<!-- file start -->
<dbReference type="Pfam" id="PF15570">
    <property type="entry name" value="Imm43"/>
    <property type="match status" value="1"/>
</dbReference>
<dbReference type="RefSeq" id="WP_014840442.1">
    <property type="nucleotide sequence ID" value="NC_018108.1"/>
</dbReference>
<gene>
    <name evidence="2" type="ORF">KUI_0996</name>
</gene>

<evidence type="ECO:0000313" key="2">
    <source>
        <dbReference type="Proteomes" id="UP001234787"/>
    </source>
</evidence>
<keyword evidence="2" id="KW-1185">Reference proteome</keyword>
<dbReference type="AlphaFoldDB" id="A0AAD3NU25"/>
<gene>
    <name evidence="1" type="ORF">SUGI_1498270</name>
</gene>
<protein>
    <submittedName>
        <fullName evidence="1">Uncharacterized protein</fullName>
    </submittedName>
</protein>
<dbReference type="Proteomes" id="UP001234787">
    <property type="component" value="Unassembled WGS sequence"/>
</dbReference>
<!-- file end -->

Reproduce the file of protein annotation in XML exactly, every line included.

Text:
<dbReference type="Pfam" id="PF15570">
    <property type="entry name" value="Imm43"/>
    <property type="match status" value="1"/>
</dbReference>
<dbReference type="RefSeq" id="WP_014840442.1">
    <property type="nucleotide sequence ID" value="NC_018108.1"/>
</dbReference>
<gene>
    <name evidence="2" type="ORF">KUI_0996</name>
</gene>

<evidence type="ECO:0000313" key="2">
    <source>
        <dbReference type="Proteomes" id="UP001234787"/>
    </source>
</evidence>
<keyword evidence="2" id="KW-1185">Reference proteome</keyword>
<dbReference type="AlphaFoldDB" id="A0AAD3NU25"/>
<gene>
    <name evidence="1" type="ORF">SUGI_1498270</name>
</gene>
<protein>
    <submittedName>
        <fullName evidence="1">Uncharacterized protein</fullName>
    </submittedName>
</protein>
<dbReference type="Proteomes" id="UP001234787">
    <property type="component" value="Unassembled WGS sequence"/>
</dbReference>